## Sunday, June 9, 2024

### "Rolling the Dice: What Gambling Can Teach Us About Probability"

From LitHub, May 23:

Tom Chivers on the Historical Origins of the Science of Statistics

Traditionally, the story of the study of probability begins in French gambling houses in the mid-seventeenth century. But we can start it earlier than that.

The Italian polymath Gerolamo Cardano had attempted to quantify the maths of dice gambling in the sixteenth century. What, for instance, would the odds be of rolling a six on four rolls of a die, or a double six on twenty-four rolls of a pair of dice?

His working went like this. The probability of rolling a six is one in six, or 1/6, or about 17 percent. Normally, in probability, we don’t give a figure as a percentage, but as a number between zero and one, which we call p. So the probability of rolling a six is p = 0.17. (Actually, 0.1666666… but I’m rounding it off.)

Cardano, reasonably enough, assumed that if you roll the die four times, your probability is four times as high: 4/6, or about 0.67. But if you stop and think about it for a moment, that can’t be right, because it would imply that if you rolled the die six times, your chance of getting a six would be one-sixth times six, or one: that is, certainty. But obviously it’s possible to roll six times and have none of the dice come up six.

What threw Cardano is that the average number of sixes you’ll see on four dice is 0.67. But sometimes you’ll see three, sometimes you’ll see none. The odds of seeing a six (or, separately, at least one six) are different.

The idea is not to look at the chances that something would happen by the number of goes you take, but to look at the chances it wouldn’t happen.

In the case of the one die rolled four times, you’d get it badly wrong—the real answer is about 0.52, not 0.67—but you’d still be right to bet, at even odds, on a six coming up. If you used Cardano’s reasoning for the second question, though, about how often you’d see a double six on twenty-four rolls, it would lead you seriously astray in a gambling house. His math would suggest that, since a double six comes up one time in thirty-six (p ≈ 0.03), then rolling the dice twenty-four times would give you twenty-four times that probability, twenty-four in thirty-six or two-thirds (p ≈ 0.67, again).

This time, though, his reasonable but misguided thinking would put you on the wrong side of the bet. The probability of seeing a double six in twenty-four rolls is 0.49, slightly less than half. You’d lose money betting on it. What’s gone wrong?

A century or so later, in 1654, Antoine Gombaud, a gambler and amateur philosopher who called himself the Chevalier de Méré, was interested in the same questions, for obvious professional reasons. He had noticed exactly what we’ve just said: that betting that you’ll see at least one six in four rolls of a die will make you money, whereas betting that you’ll see at least one double six in twenty-four rolls of two dice will not. Gombaud, through simple empirical observation, had got to a much more realistic position than Cardano. But he was confused. Why were the two outcomes different? After all, six is to four as thirty-six is to twenty-four. He recruited a friend, the mathematician Pierre de Carcavi, but together they were unable to work it out. So they asked a mutual friend, the great mathematician Blaise Pascal.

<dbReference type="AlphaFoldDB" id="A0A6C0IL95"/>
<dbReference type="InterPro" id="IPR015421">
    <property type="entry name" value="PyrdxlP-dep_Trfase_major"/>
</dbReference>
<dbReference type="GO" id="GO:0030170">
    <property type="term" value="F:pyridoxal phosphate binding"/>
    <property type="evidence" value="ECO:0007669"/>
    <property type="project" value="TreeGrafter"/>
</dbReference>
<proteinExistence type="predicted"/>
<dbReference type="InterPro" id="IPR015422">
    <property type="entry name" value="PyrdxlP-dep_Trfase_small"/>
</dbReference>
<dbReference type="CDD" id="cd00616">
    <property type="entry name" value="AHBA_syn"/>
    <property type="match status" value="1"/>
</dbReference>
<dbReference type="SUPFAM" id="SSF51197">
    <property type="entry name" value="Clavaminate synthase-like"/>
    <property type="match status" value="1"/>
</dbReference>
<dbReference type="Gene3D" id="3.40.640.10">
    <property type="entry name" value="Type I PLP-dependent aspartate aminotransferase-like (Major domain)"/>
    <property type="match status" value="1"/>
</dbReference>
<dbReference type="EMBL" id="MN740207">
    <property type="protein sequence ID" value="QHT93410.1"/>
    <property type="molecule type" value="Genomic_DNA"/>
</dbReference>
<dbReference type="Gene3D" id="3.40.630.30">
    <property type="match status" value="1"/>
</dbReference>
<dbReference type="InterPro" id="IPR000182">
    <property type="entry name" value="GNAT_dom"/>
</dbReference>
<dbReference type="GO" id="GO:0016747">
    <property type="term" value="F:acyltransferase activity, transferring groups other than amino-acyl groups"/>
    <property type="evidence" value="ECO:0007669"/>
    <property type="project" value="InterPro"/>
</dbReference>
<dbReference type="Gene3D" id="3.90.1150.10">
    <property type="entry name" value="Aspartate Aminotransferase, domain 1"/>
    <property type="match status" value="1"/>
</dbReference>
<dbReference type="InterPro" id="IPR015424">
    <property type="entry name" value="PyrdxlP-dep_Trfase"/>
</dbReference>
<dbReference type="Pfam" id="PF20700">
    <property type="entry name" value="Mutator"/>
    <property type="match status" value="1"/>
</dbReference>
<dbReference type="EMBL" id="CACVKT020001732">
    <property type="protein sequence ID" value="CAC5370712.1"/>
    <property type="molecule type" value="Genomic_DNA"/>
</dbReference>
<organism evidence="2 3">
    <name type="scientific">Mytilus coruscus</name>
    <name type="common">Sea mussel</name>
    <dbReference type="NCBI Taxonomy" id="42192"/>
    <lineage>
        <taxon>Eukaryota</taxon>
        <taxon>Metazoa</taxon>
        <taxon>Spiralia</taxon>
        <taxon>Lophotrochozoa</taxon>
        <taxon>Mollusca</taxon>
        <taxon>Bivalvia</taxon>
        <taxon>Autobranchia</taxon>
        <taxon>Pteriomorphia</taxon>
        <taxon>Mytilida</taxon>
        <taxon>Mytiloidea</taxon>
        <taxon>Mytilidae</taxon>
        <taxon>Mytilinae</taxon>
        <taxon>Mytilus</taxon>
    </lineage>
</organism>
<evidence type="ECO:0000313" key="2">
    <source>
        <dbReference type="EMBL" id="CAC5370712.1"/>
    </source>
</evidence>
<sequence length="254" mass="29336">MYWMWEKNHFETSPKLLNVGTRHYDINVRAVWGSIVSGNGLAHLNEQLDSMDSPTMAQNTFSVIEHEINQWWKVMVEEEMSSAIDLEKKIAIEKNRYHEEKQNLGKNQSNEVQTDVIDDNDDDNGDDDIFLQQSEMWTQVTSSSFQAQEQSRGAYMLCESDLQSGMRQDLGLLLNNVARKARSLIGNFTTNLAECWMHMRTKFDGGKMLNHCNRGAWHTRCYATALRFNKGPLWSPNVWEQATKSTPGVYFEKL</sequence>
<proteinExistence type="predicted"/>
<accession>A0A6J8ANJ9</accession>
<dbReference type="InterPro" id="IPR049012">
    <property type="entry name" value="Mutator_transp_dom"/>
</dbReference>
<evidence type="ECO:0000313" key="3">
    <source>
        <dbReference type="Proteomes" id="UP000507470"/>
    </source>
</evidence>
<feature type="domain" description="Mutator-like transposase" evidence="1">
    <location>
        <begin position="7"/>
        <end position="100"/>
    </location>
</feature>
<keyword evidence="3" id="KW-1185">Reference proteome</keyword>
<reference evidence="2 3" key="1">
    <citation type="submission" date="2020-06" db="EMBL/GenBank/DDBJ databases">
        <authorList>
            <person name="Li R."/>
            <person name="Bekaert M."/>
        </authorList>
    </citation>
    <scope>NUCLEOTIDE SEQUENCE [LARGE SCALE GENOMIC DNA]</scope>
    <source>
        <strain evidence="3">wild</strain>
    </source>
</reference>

The solution to this problem isn’t actually that complicated. Cardano had got it exactly backward: the idea is not to look at the chances that something would happen by the number of goes you take, but to look at the chances it wouldn’t happen.

In the case of the four rolls of a single die, your chance of not seeing a six on any one throw is 5/6, or p ≈ 0.83. If you roll it again, your chance of not seeing a six on either throw is 0.83 times 0.83, or just shy of 0.7. Each time you roll the die, you reduce the chance of not seeing a six by 17 percent.

If you roll the die four times, your chance of not seeing a six is 0.83 × 0.83 × 0.83 × 0.83 ≈ 0.48. (To save time, we can say “0.83 to the power 4,” or “0.83 ^ 4.”) So your chance of seeing a six is 1 minus 0.48, or 0.52, or 52 percent. If you bet at even odds one hundred times, you’d expect to win fifty-two times, and you’d be in profit.

But look what happens when we do it with the two dice, looking for a double six. Your chance of seeing a double six on one roll of two dice is 1/36, or p ≈ 0.03, as we said earlier. So your chance of not seeing a double six is 35/36 or about 0.97.

If you roll your dice twenty-four times, your chance of not seeing a double six is 0.97 multiplied by itself twenty-four times (0.97 ^ 24). If you do that sum, you end up with 0.51. So the chance of seeing a double six is 0.49. If you bet at even odds, you’d expect to see it forty-nine times in a hundred, and you’d lose money.

(We should take a moment, here, to recognize the absolutely heroic amount of gambling that Gombaud must have been doing in order to be able to tell that his 52 percent bet was coming off, but his 49 percent bet wasn’t. Apparently, he had deduced, correctly, that you need twenty-five rolls of the dice, not twenty-four, for it to be a good bet. Gombaud was a man who enjoyed his dice-rolling.)

This led Gombaud to raise another question with Pascal. Imagine two people are playing a game of chance—cards or dice. Their game is interrupted halfway through, with one player in the lead. What’s the fairest way to divide the pot? It seems wrong to simply split it down the middle, since one person is winning; but it’s also unfair to give it all to the player in the lead, since they haven’t actually won yet....

....MUCH MORE

All of which leads, 300 years later, to:

Saturday, 11 July, 1959: 2:07 A.M.
I am awake and alone at 2 A.M.
There must be a God. There cannot be a God.
I will start a blog....